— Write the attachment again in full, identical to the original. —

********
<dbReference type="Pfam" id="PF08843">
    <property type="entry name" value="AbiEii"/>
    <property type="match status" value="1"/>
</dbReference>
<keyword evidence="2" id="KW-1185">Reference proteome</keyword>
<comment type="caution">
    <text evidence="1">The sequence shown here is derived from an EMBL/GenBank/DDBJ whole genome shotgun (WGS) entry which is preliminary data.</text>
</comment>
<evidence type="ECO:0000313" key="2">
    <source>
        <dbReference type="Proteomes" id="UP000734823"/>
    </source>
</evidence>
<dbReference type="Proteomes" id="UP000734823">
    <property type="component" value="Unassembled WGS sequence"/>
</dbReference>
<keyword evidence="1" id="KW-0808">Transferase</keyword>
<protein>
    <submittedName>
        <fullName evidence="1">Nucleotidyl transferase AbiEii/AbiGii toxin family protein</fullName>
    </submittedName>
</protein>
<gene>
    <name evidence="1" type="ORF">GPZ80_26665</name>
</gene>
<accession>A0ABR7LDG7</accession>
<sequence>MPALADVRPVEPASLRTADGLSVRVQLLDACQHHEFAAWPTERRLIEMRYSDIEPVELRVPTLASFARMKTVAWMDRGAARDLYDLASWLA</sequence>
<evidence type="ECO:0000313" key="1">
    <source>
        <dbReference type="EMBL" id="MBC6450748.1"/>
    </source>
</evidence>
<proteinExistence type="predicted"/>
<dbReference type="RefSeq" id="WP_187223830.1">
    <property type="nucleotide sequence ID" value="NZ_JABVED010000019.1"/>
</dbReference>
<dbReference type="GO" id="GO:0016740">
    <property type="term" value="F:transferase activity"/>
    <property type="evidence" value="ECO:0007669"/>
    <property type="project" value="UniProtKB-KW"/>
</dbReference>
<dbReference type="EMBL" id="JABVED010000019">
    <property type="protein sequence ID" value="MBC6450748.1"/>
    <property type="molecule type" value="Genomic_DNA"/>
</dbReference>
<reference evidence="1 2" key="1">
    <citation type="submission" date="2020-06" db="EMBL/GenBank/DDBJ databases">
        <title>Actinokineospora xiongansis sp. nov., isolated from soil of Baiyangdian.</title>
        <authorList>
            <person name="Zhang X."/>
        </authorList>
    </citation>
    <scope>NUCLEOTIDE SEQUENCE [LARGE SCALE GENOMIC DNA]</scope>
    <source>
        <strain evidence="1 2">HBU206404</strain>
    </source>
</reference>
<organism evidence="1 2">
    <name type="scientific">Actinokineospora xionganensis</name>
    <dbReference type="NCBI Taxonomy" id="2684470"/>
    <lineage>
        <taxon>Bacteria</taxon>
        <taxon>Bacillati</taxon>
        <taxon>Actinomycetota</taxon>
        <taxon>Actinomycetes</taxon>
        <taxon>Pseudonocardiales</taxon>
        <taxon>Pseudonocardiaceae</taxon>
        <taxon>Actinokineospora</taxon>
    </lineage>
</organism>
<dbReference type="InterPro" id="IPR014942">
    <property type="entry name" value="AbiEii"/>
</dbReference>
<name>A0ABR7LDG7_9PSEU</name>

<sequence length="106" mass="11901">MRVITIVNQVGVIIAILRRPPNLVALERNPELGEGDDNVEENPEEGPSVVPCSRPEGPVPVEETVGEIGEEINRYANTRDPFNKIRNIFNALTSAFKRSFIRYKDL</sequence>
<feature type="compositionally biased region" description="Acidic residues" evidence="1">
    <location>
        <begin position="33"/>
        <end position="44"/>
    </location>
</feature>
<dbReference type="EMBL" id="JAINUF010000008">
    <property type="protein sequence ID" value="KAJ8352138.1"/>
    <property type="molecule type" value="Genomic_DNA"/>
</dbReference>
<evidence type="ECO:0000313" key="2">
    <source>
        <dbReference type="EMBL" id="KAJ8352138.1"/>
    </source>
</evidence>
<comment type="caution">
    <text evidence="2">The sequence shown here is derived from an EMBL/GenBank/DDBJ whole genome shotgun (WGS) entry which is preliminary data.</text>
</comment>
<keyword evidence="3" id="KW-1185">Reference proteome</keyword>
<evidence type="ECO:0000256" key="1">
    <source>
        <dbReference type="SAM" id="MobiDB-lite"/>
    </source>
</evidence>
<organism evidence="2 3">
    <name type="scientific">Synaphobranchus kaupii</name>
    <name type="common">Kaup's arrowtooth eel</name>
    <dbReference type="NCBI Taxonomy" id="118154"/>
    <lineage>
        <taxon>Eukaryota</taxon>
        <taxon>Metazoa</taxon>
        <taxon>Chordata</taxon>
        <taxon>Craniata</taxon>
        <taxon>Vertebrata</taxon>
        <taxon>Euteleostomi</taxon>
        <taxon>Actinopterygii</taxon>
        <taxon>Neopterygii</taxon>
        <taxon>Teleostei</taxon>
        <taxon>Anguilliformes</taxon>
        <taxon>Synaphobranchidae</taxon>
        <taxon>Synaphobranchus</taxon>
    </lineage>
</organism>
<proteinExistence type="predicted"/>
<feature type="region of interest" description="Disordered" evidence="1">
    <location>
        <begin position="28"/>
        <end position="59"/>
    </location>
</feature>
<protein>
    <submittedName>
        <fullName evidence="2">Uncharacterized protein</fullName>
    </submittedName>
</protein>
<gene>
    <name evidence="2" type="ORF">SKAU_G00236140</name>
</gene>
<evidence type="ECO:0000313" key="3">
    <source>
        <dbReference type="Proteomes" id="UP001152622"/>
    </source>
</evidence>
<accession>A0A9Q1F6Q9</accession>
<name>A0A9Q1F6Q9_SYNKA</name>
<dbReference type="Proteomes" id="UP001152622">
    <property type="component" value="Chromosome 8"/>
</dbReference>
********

<dbReference type="Pfam" id="PF08843">
    <property type="entry name" value="AbiEii"/>
    <property type="match status" value="1"/>
</dbReference>
<keyword evidence="2" id="KW-1185">Reference proteome</keyword>
<comment type="caution">
    <text evidence="1">The sequence shown here is derived from an EMBL/GenBank/DDBJ whole genome shotgun (WGS) entry which is preliminary data.</text>
</comment>
<evidence type="ECO:0000313" key="2">
    <source>
        <dbReference type="Proteomes" id="UP000734823"/>
    </source>
</evidence>
<dbReference type="Proteomes" id="UP000734823">
    <property type="component" value="Unassembled WGS sequence"/>
</dbReference>
<keyword evidence="1" id="KW-0808">Transferase</keyword>
<protein>
    <submittedName>
        <fullName evidence="1">Nucleotidyl transferase AbiEii/AbiGii toxin family protein</fullName>
    </submittedName>
</protein>
<gene>
    <name evidence="1" type="ORF">GPZ80_26665</name>
</gene>
<accession>A0ABR7LDG7</accession>
<sequence>MPALADVRPVEPASLRTADGLSVRVQLLDACQHHEFAAWPTERRLIEMRYSDIEPVELRVPTLASFARMKTVAWMDRGAARDLYDLASWLA</sequence>
<evidence type="ECO:0000313" key="1">
    <source>
        <dbReference type="EMBL" id="MBC6450748.1"/>
    </source>
</evidence>
<proteinExistence type="predicted"/>
<dbReference type="RefSeq" id="WP_187223830.1">
    <property type="nucleotide sequence ID" value="NZ_JABVED010000019.1"/>
</dbReference>
<dbReference type="GO" id="GO:0016740">
    <property type="term" value="F:transferase activity"/>
    <property type="evidence" value="ECO:0007669"/>
    <property type="project" value="UniProtKB-KW"/>
</dbReference>
<dbReference type="EMBL" id="JABVED010000019">
    <property type="protein sequence ID" value="MBC6450748.1"/>
    <property type="molecule type" value="Genomic_DNA"/>
</dbReference>
<reference evidence="1 2" key="1">
    <citation type="submission" date="2020-06" db="EMBL/GenBank/DDBJ databases">
        <title>Actinokineospora xiongansis sp. nov., isolated from soil of Baiyangdian.</title>
        <authorList>
            <person name="Zhang X."/>
        </authorList>
    </citation>
    <scope>NUCLEOTIDE SEQUENCE [LARGE SCALE GENOMIC DNA]</scope>
    <source>
        <strain evidence="1 2">HBU206404</strain>
    </source>
</reference>
<organism evidence="1 2">
    <name type="scientific">Actinokineospora xionganensis</name>
    <dbReference type="NCBI Taxonomy" id="2684470"/>
    <lineage>
        <taxon>Bacteria</taxon>
        <taxon>Bacillati</taxon>
        <taxon>Actinomycetota</taxon>
        <taxon>Actinomycetes</taxon>
        <taxon>Pseudonocardiales</taxon>
        <taxon>Pseudonocardiaceae</taxon>
        <taxon>Actinokineospora</taxon>
    </lineage>
</organism>
<dbReference type="InterPro" id="IPR014942">
    <property type="entry name" value="AbiEii"/>
</dbReference>
<name>A0ABR7LDG7_9PSEU</name>

<sequence length="106" mass="11901">MRVITIVNQVGVIIAILRRPPNLVALERNPELGEGDDNVEENPEEGPSVVPCSRPEGPVPVEETVGEIGEEINRYANTRDPFNKIRNIFNALTSAFKRSFIRYKDL</sequence>
<feature type="compositionally biased region" description="Acidic residues" evidence="1">
    <location>
        <begin position="33"/>
        <end position="44"/>
    </location>
</feature>
<dbReference type="EMBL" id="JAINUF010000008">
    <property type="protein sequence ID" value="KAJ8352138.1"/>
    <property type="molecule type" value="Genomic_DNA"/>
</dbReference>
<evidence type="ECO:0000313" key="2">
    <source>
        <dbReference type="EMBL" id="KAJ8352138.1"/>
    </source>
</evidence>
<comment type="caution">
    <text evidence="2">The sequence shown here is derived from an EMBL/GenBank/DDBJ whole genome shotgun (WGS) entry which is preliminary data.</text>
</comment>
<keyword evidence="3" id="KW-1185">Reference proteome</keyword>
<evidence type="ECO:0000256" key="1">
    <source>
        <dbReference type="SAM" id="MobiDB-lite"/>
    </source>
</evidence>
<organism evidence="2 3">
    <name type="scientific">Synaphobranchus kaupii</name>
    <name type="common">Kaup's arrowtooth eel</name>
    <dbReference type="NCBI Taxonomy" id="118154"/>
    <lineage>
        <taxon>Eukaryota</taxon>
        <taxon>Metazoa</taxon>
        <taxon>Chordata</taxon>
        <taxon>Craniata</taxon>
        <taxon>Vertebrata</taxon>
        <taxon>Euteleostomi</taxon>
        <taxon>Actinopterygii</taxon>
        <taxon>Neopterygii</taxon>
        <taxon>Teleostei</taxon>
        <taxon>Anguilliformes</taxon>
        <taxon>Synaphobranchidae</taxon>
        <taxon>Synaphobranchus</taxon>
    </lineage>
</organism>
<proteinExistence type="predicted"/>
<feature type="region of interest" description="Disordered" evidence="1">
    <location>
        <begin position="28"/>
        <end position="59"/>
    </location>
</feature>
<protein>
    <submittedName>
        <fullName evidence="2">Uncharacterized protein</fullName>
    </submittedName>
</protein>
<gene>
    <name evidence="2" type="ORF">SKAU_G00236140</name>
</gene>
<evidence type="ECO:0000313" key="3">
    <source>
        <dbReference type="Proteomes" id="UP001152622"/>
    </source>
</evidence>
<accession>A0A9Q1F6Q9</accession>
<name>A0A9Q1F6Q9_SYNKA</name>
<dbReference type="Proteomes" id="UP001152622">
    <property type="component" value="Chromosome 8"/>
</dbReference>